An eruption will probably mean signifiant disruption to regional travel. Are your travel plans flexible and can you afford to play it by ear? Would a few extra days away from home because of disrupted flights be a major problem for you? In 2015, thousands of holidaymakers were stranded and flights were disrupted for months after Mount Raung erupted.

I’m currently travelling in Bali – what should I do?

1. Keep well away from the exclusion zone

The emergency services are busy enough without having to round up tourists hoping to get a shot of the big mountain before it blows. Know the extent of the exclusion zone and keep away. Monitor the latest information from official sources and follow the advice from the authorities.


Map of the danger zones as of 28 September 2017 (Source: MAGMA)

2. Be prepared

Do some research, make a plan and be ready.

If Mount Agung erupts, there is likely to be a sense of panic and urgency. People will probably rush towards the nearest ports in large numbers to leave the island. Find out more on what to expect if and when Mount Agung erupts and how to prepare here.


The ash cloud is likely to be the biggest potential source of danger and could spread for hundreds of kilometres. Know how to protect yourself and your family in the event of ash fall. Consider getting approved face masks or know where you can source them quickly if needed.

3. Find out how you would leave the island

If there is an eruption, Denpasar airport will almost certainly shut down for an unknown period of time. Depending on the wind direction, an ash cloud could also impact airports further afield.

There are seven regional airports, including Lombok to the east, and Solo and Surabaya to the west, on Java island. The authorities have made preparations to disperse travellers to these airports. Travellers would be bussed to ports, then ferries and boats used to take people to Java or Lombok.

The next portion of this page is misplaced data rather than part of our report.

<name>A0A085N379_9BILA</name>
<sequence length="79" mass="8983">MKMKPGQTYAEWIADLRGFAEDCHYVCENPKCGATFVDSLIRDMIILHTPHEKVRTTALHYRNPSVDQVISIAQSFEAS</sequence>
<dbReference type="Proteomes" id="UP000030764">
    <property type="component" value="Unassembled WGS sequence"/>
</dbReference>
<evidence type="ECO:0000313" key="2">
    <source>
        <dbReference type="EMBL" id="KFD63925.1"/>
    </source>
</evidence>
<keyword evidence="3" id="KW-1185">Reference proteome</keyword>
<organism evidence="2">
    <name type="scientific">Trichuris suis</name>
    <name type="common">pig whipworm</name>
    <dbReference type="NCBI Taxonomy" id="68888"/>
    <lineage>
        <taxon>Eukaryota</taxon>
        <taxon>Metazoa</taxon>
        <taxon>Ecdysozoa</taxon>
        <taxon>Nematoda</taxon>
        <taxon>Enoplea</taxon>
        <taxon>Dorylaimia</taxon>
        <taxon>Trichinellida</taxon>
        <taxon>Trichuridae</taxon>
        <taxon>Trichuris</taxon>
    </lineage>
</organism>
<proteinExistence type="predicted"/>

Read more about what is likely to happen to travellers wanting to leave the island here.

I want to help – what can I do?

With the number of people displaced from their homes now exceeding 100,000, there are plenty of options for helping those in need. The Bali Expat website has a list of different agencies and what food and supplies are currently required.

A relief effort is also being coordinated by Kopernik. You can find out how to help on this Facebook page.

BARC are helping to take care of any animals left behind.

Official sources of information

BNPB – Badan Nasional Penanggulangan Bencana (National Board for Disaster Management)

MAGMA Indonesia

Kementerian Energi dan Sumber Daya Mineral, Badan Geologi (Ministry of Energy and Mineral Resources, Geological Agency)

The emergency radio station given by BNPB is 146.800 MHz

This information is correct as of 28 September 2017. Are you aware of any key information that I might have missed? Let me know in the comments below.